Mongol Empire

If you had lived anywhere in Asia between 1200 and 1300, you would have thought of the  Mongols as the rulers of the world. The Mongol Empire, during the later part of  that century, covered a good part of the known world then.

In actual numbers, it covered 33 million square kilometers (about 13 million square miles) which is about a quarter of the world’s land area today and much more of the known world then. That makes it the largest continuous empire in history. Even the Soviet Union was not that large. It also covered 100 million people, or about a quarter of the world’s estimated population at the time. The British Empire in 1920 was just a little larger, but not contiguous and put together over a much longer period of time. It included, as the larger land areas, Canada, Australia, India and many territories of Africa. But back to  Mongolia.

Image Credit: Wikipedia.

Genghis Khan was born in 1160 in Mongolia. Through ruthless political maneuvering, brilliant military strategy and a soldier ethic not seen anywhere else he united the various tribes of Mongolia and then spread out from there, reaching all the way to Poland and the Baltic nations in Europe. His Grandson Kublai Khan spread he empire further, down into south China and Indochina. India was spared, mostly due to the Himalaya barrier.

The Khans were utterly ruthless warriors. Their armies were fearless, fast, hardened and excellent horsemen. Being nomadic to begin with, they often brought along their homesteads, including women and children, for their campaigns. That’s not surprising, since it took years to cross Asia on foot or even horseback, particularly when you had to contend with skirmishes along the way.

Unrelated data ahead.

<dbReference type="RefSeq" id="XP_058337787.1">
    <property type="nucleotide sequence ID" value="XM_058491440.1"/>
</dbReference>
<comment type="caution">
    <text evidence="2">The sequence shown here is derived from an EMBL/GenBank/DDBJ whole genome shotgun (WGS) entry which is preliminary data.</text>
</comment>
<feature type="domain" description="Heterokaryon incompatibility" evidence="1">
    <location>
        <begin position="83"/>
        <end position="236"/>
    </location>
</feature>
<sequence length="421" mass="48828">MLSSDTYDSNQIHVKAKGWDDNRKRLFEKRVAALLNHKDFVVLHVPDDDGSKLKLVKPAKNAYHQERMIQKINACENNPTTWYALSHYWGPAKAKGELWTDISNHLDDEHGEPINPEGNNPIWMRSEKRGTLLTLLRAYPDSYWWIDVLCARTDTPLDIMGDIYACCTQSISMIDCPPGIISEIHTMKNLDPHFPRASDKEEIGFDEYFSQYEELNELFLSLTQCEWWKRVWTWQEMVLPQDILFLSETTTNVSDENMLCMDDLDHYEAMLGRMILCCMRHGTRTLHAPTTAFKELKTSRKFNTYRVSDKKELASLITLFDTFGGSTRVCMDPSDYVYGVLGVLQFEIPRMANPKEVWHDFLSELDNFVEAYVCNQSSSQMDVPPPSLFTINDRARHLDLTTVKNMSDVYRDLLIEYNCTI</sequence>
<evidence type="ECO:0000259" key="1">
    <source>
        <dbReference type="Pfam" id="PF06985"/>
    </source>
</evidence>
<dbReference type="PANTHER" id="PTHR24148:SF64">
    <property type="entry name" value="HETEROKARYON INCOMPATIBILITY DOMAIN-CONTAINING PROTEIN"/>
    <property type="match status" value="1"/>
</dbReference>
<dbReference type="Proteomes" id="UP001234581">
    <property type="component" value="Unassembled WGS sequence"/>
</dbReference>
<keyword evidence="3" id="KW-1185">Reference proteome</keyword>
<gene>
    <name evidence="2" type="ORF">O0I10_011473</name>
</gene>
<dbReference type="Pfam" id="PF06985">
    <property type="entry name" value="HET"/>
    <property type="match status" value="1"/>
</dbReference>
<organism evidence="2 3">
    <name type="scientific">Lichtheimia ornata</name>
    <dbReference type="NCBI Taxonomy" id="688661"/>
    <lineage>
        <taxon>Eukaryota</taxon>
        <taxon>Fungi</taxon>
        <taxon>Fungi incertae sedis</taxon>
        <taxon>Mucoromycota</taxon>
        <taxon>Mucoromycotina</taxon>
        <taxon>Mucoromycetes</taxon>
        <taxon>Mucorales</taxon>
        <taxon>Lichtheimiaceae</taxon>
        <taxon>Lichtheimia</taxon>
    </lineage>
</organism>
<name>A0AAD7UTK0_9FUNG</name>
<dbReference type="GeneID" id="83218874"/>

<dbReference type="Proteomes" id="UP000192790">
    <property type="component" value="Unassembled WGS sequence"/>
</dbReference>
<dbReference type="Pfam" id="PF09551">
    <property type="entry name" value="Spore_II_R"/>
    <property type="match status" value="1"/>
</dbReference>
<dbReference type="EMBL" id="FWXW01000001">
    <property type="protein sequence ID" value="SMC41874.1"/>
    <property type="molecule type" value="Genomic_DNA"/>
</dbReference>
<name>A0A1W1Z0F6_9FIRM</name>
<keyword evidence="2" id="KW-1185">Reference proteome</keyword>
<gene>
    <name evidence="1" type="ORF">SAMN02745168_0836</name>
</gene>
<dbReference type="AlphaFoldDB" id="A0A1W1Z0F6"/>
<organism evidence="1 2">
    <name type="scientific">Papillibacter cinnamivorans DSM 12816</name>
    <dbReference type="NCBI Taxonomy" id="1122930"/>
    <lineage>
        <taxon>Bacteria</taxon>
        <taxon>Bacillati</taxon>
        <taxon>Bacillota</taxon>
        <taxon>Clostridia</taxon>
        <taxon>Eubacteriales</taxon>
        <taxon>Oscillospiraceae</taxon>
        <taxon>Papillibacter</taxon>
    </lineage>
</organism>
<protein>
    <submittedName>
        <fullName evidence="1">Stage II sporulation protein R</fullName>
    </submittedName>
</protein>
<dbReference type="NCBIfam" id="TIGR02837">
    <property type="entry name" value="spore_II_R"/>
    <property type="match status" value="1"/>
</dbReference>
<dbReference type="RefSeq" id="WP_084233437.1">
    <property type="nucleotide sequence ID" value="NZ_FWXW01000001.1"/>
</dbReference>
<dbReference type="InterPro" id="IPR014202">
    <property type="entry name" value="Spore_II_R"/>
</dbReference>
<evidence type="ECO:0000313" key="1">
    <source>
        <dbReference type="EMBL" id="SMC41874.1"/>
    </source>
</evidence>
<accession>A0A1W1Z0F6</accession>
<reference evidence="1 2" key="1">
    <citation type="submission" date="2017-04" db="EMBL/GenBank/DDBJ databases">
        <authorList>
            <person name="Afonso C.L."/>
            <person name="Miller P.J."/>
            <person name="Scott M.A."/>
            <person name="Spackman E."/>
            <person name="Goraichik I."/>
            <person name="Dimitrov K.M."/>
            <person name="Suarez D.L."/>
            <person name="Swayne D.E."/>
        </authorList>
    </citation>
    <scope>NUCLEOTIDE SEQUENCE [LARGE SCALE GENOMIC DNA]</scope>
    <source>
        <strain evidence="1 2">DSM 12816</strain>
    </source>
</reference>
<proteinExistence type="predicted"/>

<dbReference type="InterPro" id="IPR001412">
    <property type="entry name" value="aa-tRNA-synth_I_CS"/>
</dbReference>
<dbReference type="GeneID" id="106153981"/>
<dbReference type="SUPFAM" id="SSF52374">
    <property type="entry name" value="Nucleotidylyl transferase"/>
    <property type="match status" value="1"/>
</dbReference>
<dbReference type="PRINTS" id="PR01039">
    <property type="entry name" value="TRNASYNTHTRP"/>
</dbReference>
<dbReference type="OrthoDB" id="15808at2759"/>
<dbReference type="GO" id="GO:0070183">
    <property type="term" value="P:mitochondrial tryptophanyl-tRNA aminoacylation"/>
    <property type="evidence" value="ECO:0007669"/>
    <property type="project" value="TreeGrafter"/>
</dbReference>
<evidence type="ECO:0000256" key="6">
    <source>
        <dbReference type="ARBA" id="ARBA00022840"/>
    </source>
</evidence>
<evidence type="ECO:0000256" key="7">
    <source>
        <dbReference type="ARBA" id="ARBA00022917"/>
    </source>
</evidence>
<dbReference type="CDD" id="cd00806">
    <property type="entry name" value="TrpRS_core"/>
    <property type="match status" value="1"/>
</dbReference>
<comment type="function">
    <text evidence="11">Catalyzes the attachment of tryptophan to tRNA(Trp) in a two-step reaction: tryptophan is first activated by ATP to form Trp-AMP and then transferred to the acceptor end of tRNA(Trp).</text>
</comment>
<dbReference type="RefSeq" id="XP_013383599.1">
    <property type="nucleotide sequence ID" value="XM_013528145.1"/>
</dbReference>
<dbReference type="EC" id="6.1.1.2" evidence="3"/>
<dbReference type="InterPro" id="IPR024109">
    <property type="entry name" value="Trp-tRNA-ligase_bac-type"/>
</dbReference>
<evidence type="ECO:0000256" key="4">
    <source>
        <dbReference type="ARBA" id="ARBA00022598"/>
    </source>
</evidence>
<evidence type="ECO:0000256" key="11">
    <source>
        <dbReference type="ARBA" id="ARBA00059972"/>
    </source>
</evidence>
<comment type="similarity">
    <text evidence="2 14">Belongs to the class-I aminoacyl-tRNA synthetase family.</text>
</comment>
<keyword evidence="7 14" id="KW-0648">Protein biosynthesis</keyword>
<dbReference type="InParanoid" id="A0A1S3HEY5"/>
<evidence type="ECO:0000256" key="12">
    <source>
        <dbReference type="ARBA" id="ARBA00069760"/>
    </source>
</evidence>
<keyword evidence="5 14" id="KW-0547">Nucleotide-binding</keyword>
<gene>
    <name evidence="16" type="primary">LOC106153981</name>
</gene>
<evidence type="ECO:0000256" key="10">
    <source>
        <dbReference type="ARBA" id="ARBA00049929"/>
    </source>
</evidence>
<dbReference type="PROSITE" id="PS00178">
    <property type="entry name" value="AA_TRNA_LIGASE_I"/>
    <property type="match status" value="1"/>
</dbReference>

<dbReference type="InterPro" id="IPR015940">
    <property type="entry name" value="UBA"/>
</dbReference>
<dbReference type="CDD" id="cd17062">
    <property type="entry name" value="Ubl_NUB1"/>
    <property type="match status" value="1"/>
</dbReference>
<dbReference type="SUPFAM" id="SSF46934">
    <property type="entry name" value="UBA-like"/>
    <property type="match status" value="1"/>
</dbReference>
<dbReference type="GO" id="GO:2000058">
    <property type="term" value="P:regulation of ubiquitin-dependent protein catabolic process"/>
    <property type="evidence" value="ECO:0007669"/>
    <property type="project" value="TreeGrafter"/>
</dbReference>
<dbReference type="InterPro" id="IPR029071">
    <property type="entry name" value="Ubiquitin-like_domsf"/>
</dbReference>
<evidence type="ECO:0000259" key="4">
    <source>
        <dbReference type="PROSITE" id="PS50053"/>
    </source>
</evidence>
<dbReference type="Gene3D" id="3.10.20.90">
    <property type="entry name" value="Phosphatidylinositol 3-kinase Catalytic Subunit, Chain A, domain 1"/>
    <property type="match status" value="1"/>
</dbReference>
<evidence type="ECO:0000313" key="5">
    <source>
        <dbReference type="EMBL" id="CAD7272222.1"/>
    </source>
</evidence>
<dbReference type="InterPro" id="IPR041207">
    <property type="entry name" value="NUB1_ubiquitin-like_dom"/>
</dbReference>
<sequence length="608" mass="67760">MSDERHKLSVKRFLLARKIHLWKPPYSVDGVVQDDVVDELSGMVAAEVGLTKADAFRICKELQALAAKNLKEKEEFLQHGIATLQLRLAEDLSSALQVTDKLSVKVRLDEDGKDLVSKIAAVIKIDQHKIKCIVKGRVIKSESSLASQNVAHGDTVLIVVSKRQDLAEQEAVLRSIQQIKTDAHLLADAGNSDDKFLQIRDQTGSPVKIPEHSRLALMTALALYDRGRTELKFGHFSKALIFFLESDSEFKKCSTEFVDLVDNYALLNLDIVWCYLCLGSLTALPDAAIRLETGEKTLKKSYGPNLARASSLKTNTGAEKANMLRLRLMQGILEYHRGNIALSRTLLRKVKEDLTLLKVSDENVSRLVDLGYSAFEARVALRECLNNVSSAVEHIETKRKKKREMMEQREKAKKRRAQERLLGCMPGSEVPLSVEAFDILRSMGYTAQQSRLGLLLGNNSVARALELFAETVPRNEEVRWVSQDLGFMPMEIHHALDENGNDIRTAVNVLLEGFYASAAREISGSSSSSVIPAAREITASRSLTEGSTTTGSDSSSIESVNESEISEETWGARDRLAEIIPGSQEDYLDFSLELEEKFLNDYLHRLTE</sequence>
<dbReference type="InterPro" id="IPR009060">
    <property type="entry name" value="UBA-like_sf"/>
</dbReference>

The Peoples of the day were terrified of the Mongols. Their reputation preceded them. When they were in Poland, Europeans sometimes fled their homes in terror. Of course, when the strategy of the conquerors is to kill all military opposition, systematically rape women and girls, then send them off to slavery, recruit boys and men into the armies, pillage the countryside, loot everything that could be taken and burn what could not, it is no wonder that quite often they didn’t have to do any fighting when they arrived. Entire nations just gave up.

In Asia during the Mongol reign,  their race was viewed as superior to all others. Mongols controlled all the wealth, held all high offices, make all decisions for everyone else.  Nations were subjugated by the sheer iron fist of the ruler. Dissention was crushed with torture and death, or worse, torture of loved ones. For a century, Mongols ruled a good part of the world.

In the early 14th century, internal power struggles and strife among the heirs of the Great Khans caused the empire to be divided up and  soon to crumble. The Chinese pushed them back to Mongolia. Within a few decades, Mongolia was in anarchy and never really recovered.

Today Mongolia is a large, mostly empty, landlocked country in Central Asia with a population of 2.9 million. Much of its population lives in poverty, with no significant contribution to world culture or economy.

Who would have thought that, 700 years ago?

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